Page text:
Whole fat dairy may protect from cardiovascular disease and stroke
24 September 2018
One of the commonest diet fads these days is choosing low fat dairy over whole fat milk and milk products. A new large study however, has now shown that full-fat dairy and dairy products may be more beneficial for the heart. The results of the study appeared in the latest issue of the journal The Lancet.
A team of researchers from the McMaster University in Canada looked at 136,384 people from 21 different countries between ages of 35 and 70 years. These participants were followed up for a period of 9 years. Their daily intake of milk and dairy products was recorded during this time. Overall health of these individuals was recorded for each of these individuals. The data was collected by the Prospective Urban Rural Epidemiological (PURE) study.
The type of milk and dairy products consumed by the participants was assessed. The participants were classified into four categories;
- Those who ate no dairy at all
- Those who had less than one serving per day
- Those who had one to two servings per day
- Those who consumed more than two servings per day
One serving is equal to 244g glass of milk or yoghurt or a teaspoon of butter (5g) or a 15g slice of cheese.
Results revealed that persons who had around three portions of dairy daily had a lower risk of death and reduced risk of getting cardiovascular disease and stroke compared to the group that did not consume dairy products at all. Furthermore, people who took three servings of whole fat dairy were at a reduced risk of heart disease compared to those who took half a serving of whole-fat dairy daily. The researchers also looked at the differences in health benefits provided by milk and yoghurt compared to butter and cheese. They noted that milk and yoghurt are healthier choices.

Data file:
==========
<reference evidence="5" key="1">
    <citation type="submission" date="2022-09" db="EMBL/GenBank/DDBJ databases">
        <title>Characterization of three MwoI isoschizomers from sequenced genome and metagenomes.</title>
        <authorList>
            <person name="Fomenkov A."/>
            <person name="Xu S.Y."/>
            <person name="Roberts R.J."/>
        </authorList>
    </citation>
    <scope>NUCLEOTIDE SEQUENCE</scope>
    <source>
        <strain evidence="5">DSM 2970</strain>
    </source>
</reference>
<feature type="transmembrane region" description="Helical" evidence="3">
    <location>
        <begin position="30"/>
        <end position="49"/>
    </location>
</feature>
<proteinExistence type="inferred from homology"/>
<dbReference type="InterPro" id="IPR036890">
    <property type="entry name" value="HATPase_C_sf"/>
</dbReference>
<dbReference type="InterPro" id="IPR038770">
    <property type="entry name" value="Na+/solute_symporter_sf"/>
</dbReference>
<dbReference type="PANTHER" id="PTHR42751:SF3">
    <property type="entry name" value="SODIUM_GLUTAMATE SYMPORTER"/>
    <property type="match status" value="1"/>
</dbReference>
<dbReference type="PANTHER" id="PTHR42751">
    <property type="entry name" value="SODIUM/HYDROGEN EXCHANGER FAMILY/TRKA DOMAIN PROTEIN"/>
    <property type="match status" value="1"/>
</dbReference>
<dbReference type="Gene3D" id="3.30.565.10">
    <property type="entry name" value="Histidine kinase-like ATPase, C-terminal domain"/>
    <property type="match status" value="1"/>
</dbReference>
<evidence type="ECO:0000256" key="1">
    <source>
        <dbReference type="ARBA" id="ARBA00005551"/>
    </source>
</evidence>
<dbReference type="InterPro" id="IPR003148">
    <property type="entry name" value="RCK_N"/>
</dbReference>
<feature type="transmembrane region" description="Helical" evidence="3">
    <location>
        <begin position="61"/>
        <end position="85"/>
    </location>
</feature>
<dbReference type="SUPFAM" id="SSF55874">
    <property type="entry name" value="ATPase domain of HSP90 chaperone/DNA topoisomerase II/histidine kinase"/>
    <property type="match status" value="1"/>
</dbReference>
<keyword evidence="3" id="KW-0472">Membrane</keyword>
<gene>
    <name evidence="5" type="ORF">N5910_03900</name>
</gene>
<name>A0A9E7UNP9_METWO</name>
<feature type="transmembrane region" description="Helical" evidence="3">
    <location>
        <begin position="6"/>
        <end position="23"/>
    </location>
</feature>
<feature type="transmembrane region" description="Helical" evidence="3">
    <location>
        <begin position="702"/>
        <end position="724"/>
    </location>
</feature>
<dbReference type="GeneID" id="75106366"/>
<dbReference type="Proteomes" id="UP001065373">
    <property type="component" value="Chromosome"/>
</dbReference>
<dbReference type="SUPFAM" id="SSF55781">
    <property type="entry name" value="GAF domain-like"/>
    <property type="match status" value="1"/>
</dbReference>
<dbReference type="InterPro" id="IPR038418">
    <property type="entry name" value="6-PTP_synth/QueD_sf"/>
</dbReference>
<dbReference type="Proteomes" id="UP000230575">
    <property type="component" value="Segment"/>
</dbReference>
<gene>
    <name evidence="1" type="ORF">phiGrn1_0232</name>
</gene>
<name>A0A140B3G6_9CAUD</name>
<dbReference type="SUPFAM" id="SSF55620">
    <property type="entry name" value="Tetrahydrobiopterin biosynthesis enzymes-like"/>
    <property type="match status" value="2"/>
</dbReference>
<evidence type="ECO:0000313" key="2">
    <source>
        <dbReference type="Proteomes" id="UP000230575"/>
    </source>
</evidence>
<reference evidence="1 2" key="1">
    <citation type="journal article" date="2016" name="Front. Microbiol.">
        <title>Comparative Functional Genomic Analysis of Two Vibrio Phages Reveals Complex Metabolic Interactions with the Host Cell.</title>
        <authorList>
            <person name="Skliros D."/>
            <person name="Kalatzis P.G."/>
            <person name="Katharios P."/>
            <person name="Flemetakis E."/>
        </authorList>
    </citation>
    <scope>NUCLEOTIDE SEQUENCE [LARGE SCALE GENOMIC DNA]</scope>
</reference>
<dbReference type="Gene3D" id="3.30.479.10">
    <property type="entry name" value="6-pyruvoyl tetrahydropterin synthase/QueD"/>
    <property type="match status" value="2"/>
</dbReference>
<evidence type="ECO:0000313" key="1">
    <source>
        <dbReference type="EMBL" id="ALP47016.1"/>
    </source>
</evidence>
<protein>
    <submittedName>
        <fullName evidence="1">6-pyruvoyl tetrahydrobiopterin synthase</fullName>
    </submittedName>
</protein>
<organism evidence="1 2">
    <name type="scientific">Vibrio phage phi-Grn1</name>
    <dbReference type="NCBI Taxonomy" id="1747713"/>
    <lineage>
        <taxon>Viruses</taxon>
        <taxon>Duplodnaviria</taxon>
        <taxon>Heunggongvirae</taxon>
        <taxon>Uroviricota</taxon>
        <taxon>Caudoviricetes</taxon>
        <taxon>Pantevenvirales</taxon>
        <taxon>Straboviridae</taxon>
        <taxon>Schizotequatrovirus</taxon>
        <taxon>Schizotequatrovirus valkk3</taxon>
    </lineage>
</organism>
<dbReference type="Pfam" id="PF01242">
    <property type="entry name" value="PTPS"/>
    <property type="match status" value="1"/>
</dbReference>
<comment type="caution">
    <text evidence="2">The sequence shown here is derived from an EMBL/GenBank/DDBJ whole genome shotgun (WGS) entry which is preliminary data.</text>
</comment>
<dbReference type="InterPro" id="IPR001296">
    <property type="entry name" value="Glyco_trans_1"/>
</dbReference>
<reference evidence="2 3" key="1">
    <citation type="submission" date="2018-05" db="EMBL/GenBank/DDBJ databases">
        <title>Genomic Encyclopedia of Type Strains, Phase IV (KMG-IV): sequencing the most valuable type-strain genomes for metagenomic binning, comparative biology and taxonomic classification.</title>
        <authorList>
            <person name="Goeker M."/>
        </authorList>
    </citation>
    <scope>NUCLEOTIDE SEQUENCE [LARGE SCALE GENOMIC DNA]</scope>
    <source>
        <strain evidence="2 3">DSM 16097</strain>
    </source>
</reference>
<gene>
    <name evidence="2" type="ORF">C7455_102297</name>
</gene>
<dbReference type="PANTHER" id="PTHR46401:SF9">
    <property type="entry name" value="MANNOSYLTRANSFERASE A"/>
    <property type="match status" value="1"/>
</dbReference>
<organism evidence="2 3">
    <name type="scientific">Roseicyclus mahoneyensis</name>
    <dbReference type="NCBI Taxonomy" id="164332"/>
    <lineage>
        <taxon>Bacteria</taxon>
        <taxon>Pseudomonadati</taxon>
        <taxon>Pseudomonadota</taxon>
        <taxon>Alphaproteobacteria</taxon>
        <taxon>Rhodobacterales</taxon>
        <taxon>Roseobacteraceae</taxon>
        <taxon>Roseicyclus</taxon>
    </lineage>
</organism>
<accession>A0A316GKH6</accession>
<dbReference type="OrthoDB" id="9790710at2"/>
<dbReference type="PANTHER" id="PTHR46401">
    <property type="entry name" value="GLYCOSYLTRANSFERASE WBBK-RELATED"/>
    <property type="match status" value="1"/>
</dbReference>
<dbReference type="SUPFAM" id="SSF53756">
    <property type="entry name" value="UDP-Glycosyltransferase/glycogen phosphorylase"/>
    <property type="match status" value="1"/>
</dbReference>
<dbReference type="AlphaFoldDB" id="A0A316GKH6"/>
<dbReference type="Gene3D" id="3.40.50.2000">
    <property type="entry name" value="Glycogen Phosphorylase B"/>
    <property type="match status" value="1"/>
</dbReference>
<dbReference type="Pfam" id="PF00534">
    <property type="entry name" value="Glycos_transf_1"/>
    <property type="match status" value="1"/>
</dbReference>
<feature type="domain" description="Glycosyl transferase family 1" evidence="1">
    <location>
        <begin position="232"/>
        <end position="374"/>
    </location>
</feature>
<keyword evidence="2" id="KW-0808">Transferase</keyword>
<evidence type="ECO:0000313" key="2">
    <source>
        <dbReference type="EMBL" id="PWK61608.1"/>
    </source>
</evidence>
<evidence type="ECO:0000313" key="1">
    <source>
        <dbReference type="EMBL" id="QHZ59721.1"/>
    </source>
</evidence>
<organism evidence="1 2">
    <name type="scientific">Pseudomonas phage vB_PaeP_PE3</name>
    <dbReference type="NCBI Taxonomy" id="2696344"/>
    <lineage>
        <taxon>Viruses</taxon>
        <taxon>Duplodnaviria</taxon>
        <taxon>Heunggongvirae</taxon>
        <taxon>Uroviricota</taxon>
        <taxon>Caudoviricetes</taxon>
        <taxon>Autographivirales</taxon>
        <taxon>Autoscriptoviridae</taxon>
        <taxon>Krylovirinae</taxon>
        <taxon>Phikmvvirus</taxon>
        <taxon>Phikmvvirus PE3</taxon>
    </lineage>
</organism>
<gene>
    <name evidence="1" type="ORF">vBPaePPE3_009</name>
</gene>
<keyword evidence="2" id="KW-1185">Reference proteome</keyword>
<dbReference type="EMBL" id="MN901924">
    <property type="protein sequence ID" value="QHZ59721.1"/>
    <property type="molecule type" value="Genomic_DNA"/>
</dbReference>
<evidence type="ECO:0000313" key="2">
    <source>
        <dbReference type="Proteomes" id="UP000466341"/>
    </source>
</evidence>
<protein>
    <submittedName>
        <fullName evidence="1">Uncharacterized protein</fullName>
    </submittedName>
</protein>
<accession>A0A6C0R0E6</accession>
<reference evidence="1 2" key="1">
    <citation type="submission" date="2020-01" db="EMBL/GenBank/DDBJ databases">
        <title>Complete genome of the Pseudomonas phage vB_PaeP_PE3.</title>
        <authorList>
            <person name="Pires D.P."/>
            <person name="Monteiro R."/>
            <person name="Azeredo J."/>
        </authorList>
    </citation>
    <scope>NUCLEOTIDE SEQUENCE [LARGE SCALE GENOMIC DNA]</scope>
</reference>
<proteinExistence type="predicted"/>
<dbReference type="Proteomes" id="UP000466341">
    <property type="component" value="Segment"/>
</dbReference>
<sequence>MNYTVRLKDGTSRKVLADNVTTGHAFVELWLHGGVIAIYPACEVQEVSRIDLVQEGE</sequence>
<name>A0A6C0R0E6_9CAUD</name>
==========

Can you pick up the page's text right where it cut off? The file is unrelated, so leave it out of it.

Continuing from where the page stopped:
According to lead author Dr Mahshid Dehghan, a senior research associate in the Department of Medicine at McMaster University, this study refutes advice that states low-fat dairy is good for the heart. She said that people have been focussing on low-fat dairy “predominantly based on the assumption that saturated fat increases LDL cholesterol.” She went on to explain that milk and dairy contain other healthy components also. This includes vitamin K1, K2, calcium, magnesium, potassium, unsaturated fats and amino acids. These can also improve heart health. She said milk and dairy can be fermented to have probiotics which are healthy as well. She added that it is wrong to focus only on a single nutrient – namely fat.
In a statement Dr Dehghan said, “Our findings support that consumption of dairy products might be beneficial for mortality and cardiovascular disease, especially in low-income and middle-income countries where dairy consumption is much lower than in North America or Europe.”
Other experts have warned against taking these results literally and consuming too much of saturated fats. They have said that “moderate amount” or three servings have been emphasized upon in the study. Dehghan said in a statement, “We do not encourage people who have six to seven servings a day to increase their consumption. The message of the study is moderation.”
Public Health England in a statement has said in response to this study that its recommendations regarding dairy consumption remains unaltered. “This study suggests dairy consumption may reduce the risk of cardiovascular disease in low and middle income countries, but this was not the case for those with higher incomes comparable to the UK,” said the chief nutritionist at PHE, Dr Alison Tedstone. “Dairy plays a role in a healthy balanced diet, but too much can lead to high levels of saturated fat and salt – the UK’s Eatwell Guide recommends choosing lower fat options to help prevent heart disease,” she said.
Published by www.news-medical.net